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Old Chicago - Bolingbrook, Illinois

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Author Topic: Old Chicago - Bolingbrook, Illinois  (Read 12162 times)
Desolate Angel
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Posts: 5618

« Reply #45 on: November 22, 2010, 12:39:16 am »


Charles Woods quietly lets his option expire by not paying the $100,000 monthly rent to hold the building.

Reports of deteriorating roof and structural damage surface, particularly if IC decides not to heat the building over the winter, a move opposed by village hall.


Village demolition rules and regs are hauled out and new sections added that would make demolition cost-prohibitive. "Maybe this will make them think twice before demolishing Old Chicago, says Mayor Ed Rosenthal.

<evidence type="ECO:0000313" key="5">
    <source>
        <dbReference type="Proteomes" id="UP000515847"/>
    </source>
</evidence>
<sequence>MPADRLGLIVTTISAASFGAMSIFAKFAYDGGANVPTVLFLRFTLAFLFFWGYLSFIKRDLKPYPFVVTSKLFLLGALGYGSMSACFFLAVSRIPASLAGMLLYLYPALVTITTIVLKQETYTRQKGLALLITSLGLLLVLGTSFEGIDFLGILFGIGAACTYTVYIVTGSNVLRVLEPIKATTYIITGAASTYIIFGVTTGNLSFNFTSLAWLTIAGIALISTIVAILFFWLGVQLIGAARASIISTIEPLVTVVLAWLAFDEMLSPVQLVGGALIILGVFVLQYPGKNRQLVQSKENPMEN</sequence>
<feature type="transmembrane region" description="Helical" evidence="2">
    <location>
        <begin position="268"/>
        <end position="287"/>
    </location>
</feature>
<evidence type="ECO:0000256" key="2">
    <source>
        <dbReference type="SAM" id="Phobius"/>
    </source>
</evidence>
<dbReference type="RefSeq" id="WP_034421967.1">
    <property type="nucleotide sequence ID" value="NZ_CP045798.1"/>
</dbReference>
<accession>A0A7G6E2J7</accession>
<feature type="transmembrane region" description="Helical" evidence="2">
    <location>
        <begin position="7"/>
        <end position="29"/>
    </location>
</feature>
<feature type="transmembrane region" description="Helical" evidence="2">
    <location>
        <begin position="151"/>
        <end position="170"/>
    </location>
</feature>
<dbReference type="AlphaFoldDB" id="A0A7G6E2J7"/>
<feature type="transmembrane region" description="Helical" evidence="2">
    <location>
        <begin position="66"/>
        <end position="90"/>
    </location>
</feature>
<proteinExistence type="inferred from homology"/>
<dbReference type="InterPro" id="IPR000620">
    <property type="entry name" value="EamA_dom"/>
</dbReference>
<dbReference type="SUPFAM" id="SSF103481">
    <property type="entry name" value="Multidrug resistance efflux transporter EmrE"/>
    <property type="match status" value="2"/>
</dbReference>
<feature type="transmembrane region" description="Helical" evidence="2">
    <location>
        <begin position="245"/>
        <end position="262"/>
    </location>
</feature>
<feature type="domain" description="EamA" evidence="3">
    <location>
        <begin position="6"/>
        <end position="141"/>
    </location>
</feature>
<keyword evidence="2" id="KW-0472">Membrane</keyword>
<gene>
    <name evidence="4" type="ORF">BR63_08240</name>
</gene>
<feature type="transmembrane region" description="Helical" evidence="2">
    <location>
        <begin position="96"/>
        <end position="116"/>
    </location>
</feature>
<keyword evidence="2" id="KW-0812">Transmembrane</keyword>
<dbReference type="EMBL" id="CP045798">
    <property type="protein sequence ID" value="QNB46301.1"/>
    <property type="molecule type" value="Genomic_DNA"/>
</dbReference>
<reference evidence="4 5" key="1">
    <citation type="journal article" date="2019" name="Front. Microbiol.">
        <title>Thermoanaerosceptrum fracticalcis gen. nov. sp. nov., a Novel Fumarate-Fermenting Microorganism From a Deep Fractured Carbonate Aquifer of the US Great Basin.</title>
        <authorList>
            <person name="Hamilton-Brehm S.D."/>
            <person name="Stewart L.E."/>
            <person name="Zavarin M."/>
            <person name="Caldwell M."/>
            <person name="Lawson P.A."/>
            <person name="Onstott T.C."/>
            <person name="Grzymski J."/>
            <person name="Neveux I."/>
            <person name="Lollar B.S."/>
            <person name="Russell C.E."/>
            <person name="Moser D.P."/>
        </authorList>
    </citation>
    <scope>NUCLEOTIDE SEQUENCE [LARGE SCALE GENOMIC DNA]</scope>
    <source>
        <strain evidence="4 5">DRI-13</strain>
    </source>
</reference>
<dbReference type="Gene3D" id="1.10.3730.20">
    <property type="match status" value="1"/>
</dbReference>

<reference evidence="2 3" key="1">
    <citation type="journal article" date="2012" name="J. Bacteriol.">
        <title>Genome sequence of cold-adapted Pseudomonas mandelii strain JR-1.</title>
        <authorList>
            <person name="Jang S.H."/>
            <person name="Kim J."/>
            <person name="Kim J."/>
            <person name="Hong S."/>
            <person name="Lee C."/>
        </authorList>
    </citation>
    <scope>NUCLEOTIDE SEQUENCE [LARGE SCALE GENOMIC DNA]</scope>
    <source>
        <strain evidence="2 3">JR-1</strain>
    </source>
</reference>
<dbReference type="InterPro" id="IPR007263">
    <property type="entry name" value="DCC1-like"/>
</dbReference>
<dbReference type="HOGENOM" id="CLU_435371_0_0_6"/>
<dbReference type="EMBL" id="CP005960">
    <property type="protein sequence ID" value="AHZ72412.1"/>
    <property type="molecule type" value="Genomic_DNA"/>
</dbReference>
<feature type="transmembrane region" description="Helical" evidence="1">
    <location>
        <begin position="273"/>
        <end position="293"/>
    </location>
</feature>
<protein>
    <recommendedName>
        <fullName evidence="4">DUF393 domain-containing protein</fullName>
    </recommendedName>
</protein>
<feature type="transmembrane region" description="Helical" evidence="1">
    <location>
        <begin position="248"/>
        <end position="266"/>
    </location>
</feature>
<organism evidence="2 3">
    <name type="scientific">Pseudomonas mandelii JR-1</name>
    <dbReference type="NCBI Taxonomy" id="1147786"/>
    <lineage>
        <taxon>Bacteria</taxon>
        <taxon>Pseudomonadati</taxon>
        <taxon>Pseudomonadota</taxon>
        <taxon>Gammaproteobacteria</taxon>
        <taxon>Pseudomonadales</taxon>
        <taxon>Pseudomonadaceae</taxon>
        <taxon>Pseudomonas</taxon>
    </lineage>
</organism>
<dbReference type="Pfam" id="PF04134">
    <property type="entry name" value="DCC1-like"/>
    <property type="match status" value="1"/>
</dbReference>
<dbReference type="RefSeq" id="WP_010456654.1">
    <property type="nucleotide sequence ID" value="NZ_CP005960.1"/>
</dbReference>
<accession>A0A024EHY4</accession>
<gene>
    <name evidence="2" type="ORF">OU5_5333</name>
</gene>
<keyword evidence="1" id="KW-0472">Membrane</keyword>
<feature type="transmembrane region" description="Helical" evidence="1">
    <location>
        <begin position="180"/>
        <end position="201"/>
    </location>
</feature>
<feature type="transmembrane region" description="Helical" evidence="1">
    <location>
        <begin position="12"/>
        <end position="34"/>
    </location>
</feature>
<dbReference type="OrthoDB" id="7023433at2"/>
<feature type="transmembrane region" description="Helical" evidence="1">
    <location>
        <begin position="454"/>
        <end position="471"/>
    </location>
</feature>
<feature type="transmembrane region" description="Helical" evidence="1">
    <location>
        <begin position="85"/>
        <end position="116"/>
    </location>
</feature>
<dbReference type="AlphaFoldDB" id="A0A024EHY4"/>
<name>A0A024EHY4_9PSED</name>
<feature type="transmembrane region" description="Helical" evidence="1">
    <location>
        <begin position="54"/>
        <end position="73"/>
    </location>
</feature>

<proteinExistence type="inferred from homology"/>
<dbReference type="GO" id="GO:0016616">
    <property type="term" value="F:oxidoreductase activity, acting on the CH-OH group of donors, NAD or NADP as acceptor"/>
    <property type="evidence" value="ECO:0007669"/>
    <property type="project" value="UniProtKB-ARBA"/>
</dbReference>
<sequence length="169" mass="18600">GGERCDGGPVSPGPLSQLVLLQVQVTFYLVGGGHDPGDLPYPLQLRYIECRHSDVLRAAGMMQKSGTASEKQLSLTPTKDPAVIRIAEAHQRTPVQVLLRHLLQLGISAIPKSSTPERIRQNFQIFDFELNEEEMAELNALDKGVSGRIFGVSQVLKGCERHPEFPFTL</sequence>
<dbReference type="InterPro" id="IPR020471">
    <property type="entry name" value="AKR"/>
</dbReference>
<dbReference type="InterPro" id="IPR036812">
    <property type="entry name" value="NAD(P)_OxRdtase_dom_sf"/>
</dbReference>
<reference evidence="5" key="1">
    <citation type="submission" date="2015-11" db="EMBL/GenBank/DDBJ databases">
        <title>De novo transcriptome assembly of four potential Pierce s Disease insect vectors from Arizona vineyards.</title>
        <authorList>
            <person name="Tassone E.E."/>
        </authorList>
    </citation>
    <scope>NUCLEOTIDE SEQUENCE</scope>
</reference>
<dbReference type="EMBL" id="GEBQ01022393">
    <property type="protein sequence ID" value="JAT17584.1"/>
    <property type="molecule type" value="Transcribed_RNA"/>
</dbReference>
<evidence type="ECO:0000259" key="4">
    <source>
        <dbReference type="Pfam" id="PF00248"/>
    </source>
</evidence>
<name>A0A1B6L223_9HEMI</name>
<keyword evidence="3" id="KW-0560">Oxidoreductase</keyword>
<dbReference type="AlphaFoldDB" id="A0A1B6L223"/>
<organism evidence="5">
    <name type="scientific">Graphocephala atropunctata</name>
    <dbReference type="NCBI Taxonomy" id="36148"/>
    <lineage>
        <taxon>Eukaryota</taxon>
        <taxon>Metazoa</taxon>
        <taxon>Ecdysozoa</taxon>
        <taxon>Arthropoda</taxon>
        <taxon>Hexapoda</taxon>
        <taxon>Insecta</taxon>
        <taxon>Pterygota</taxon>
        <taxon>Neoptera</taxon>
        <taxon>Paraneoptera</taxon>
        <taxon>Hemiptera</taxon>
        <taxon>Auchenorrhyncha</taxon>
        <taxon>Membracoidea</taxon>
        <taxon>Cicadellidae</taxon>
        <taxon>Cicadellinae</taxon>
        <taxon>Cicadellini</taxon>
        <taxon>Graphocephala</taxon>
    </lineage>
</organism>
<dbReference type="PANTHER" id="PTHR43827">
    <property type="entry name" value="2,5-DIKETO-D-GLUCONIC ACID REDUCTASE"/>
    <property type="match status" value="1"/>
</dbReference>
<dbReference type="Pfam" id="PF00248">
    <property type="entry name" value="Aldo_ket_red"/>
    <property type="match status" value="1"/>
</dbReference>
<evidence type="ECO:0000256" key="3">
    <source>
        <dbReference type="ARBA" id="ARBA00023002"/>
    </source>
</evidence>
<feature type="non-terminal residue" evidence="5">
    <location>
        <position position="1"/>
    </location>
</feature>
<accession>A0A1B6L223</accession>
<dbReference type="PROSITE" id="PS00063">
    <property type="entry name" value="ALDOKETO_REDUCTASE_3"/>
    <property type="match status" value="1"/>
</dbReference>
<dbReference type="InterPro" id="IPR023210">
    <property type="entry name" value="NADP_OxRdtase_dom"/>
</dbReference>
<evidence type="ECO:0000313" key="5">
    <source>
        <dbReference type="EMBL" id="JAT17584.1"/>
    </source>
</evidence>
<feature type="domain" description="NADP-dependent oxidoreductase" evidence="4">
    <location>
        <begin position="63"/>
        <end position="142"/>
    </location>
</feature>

The Year of 1983


Demolition bids sit on the desks of IC officials, but a prospective buyer gives the building a stay of execution.


The fire protection system is turned off. A ticket is issued to IC by the fire department for code violation. The sprinkler system is not turned back on and is reportedly being dismantled.


A growing tide of sentiment rises to raze Old Chicago.

For the first time, village trustees show little interest in saving the building, but officials find themselves in a bind.

On the other hand, putting the building in dry dock by turning off the fire sprinkler system violates village codes. Resistance to dry-docking by the village may encourage demolition by IC.